Puncture site visibility at 6 months at life-size projection was 0% for all 3 surgeons. Projected at original magnification ×100, scar visibility was greatest for surgeon 2, at less than 3% (Figure 4).

Agreement on puncture site visibility between surgeons was poor. At least 2 of 3 surgeons agreed that a puncture site was visibile at 3 months in less than 3% of cases projected at life size and 7% of cases projected at original magnification ×100. All 3 surgeons agreed that a puncture site was visible at 3 months in less than 3% of cases projected at original magnification ×100. All 3 surgeons could not agree any puncture site was visible at 3 months in any case projected at life size (Figure 1).

At least 2 of 3 surgeons could agree on puncture site visibility at 6 months in 1% of the cases projected at original magnification ×100. No 2 of the 3 surgeons could agree on scar visibility in any case when the same cases were projected at life size. On reviewing the slides taken 6 months after surgery, all 3 surgeons could not agree any puncture site was visible at all at either life size or at original magnification ×100 (Figure 2).

An example of a visible site after 3 months agreed on by at least 2 surgeons is shown in Figure 5. Puncture sites with no scarring visible to any surgeon at original magnification ×100 are shown in Figure 6.

COMMENT

The external lateral osteotomy performed through a small puncture incision in the skin has several advantages. It allows great precision in the placement of the osteotomy, and it gives scope for marked narrowing of the nose. The narrowing does not affect the nasal valve or compromise the airway.5 An intermediate longitudinal osteotomy may be used to increase the narrowing along the nasal dorsum. The external percutaneous approach may also be used to make intermediate transverse osteotomies that can be used to straighten sharply curved nasal bones. If 2 banana-shaped nasal bones are mobilized with superior, lateral, and medial osteotomies, there still remain 2 sharply curved nasal bones. If, however, transverse intermediate osteotomies are performed first, this results in 2 half nasal bones on each side of the nose, each piece of the bone with a lesser curve than the whole bone. Much overall straightening of the nasal skeleton results. Finally, external osteotomy may also be used for the delayed refracture technique in patients presenting late with a fractured nose. Nasal bones after a fracture start to fix with callus by 2 weeks, and after this time manipulation, either digital or with instruments, may be impossible. By using superior and lateral external osteotomies, the nasal bones can be mobilized and corrected successfully by manipulation sometimes up to 6 weeks after trauma. Very occasionally, grossly thickened nasal bones can interfere with the percutaneous external lateral osteotomy technique (Figure 7).

The criticism of the percutaneous external lateral osteotomy technique is that it may leave visible scars and can also lead to aesthetically unacceptable bruising if the angular vessels are traumatized. In the present study, we have shown that percutaneous puncture site visibility as assessed by 3 surgeons independently was 0% at 6 months after surgery. No patients in the study commented on the puncture sites either immediately after surgery or after external splint removal 1 week after surgery. Subjectively, our experience is that the percutaneous external lateral osteotomy technique causes less bruising than other methods of performing a lateral osteotomy. Keloid formation in dark-skinned races does not appear to be a problem in the middle third of the face (Tony R. Bull, FRCS, written communication, 1995), but it is a theoretical possibility that should be considered preoperatively when this technique is used.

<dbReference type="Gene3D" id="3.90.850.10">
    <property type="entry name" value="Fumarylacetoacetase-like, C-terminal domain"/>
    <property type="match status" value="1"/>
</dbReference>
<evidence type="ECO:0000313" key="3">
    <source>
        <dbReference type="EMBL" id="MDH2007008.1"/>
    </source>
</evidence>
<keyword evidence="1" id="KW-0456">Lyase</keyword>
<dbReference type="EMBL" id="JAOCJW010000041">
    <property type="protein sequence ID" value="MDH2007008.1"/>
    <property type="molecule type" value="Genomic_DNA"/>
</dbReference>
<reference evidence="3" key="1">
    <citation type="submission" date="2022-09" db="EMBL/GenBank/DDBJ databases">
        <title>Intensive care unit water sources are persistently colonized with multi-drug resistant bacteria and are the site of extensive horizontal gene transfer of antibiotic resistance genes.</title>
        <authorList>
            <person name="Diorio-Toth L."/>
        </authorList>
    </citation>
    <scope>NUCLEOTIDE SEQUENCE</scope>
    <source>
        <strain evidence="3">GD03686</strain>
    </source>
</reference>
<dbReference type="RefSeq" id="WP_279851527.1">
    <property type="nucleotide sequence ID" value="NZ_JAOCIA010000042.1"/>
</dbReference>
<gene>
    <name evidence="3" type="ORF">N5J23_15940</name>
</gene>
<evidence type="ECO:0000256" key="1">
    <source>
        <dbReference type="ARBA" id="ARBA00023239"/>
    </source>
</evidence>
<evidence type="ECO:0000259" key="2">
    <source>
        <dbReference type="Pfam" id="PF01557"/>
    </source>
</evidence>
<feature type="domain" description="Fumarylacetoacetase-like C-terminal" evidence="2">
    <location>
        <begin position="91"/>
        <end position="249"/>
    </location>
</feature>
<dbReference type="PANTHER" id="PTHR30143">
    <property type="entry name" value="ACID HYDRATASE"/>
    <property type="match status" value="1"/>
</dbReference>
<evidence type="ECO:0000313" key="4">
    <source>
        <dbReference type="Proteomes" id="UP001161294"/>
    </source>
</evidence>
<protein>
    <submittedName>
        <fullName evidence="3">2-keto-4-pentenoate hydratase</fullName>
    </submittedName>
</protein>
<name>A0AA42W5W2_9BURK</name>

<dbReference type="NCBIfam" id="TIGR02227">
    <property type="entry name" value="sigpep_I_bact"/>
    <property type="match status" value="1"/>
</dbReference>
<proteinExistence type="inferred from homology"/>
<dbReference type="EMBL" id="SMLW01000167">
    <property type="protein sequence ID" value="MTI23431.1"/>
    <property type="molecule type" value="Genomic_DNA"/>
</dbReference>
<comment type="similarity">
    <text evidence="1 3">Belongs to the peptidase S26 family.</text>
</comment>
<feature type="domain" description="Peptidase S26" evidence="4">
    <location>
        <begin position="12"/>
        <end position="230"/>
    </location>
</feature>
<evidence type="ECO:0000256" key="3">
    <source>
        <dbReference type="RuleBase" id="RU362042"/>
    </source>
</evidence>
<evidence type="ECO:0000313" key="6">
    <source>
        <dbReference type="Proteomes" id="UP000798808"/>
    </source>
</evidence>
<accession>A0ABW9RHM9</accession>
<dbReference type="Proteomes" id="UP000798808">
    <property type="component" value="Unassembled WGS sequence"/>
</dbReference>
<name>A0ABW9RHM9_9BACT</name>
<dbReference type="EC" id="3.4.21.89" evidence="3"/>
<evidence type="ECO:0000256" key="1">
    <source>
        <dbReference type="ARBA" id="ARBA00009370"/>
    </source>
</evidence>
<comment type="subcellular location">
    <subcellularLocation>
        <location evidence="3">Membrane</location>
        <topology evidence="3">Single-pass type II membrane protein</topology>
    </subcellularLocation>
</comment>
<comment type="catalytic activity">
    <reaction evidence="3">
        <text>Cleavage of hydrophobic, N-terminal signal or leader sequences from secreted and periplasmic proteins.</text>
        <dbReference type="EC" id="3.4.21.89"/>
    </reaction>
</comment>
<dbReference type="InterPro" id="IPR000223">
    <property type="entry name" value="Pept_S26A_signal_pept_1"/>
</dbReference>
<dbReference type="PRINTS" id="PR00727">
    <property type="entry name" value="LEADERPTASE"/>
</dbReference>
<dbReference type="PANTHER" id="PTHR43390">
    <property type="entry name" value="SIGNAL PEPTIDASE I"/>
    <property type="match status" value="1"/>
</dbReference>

Experimental evidence examining the results of different lateral osteotomy techniques on cadavers has shown that, although the percutaneous external lateral osteotomy technique produces an irregular osteotomy margin, this method resulted in minimal disruption of the periosteum and very little injury to the nasal mucosa. The percutaneous technique was simple to perform, gave consistent results, and resulted in increased stability of the infractured segment of nasal bone.1 As no periosteal pocket is raised that could collect blood, the likelihood of severe ecchymosis is reduced. The intact areas of periosteum between the perforations act to stabilize the fractured bones.6 A further study comparing the perforating lateral osteotomy and the sliding subperiosteal lateral osteotomy showed that using the perforating technique gave a more stable bony vault, greater contact of all soft tissues to the bone, less dead space along the osteotomy, less airway compromise, and no subluxation of the nasal bones.7

No previous studies have looked specifically at the visibility of puncture sites from the use of the percutaneous perforating lateral osteotomy technique, although the procedure itself has been previously reported.1, 8 It is reassuring that we have confirmed what we expected from our past experience, that no patients are aware of any visibility of the percutaneous puncture sites and, furthermore, 6 months after surgery no experienced rhinoplasty surgeon could detect the puncture sites either.

In conclusion, puncture sites after the percutaneous lateral osteotomy technique are not visible. The external osteotomy procedure has special advantages over other techniques, particularly to narrow the nose, and produces an excellent result at the puncture sites in the skin.

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Article Information

Corresponding author and reprints: Terry Hung, FRCS, 5 Redcliffe Gardens, London SW10 9BG, England (e-mail: hterryhung@aol.com).

Accepted for publication January 7, 2003.

References
1.
Murakami  CSLarrabee  WF Comparison of osteotomy techniques in the treatment of nasal fractures. Facial Plast Surg. 1992;8209- 219
PubMedArticle
2.
Goldfarb  MGallups  JMGerwin  JM Perforating osteotomies in rhinoplasty. Arch Otolaryngol Head Neck Surg. 1993;119624- 627
PubMedArticle
3.
Weir  RF On restoring sunken noses without scarring the face. N Y J Med. 1892;56449- 454
4.
Mackay  IS The deviated nose. Facial Plast Surg. 1986;3253- 265Article
5.
Lund  VJBull  TR Rhinoplasty results appraised. Facial Plast Surg. 1984;1157- 167Article
6.
Diamond  HP Rhinoplasty technique. Surg Clin North Am. 1971;51317- 331
PubMed
7.
Ford  CNBattaglia  DGGentry  LR Preservation of periosteal attachment in lateral osteotomy. Ann Plast Surg. 1984;13107- 111
PubMedArticle
8.
Trenite  GJ Trauma reduction in rhinoplastic surgery. Rhinology. 1991;29111- 116
PubMed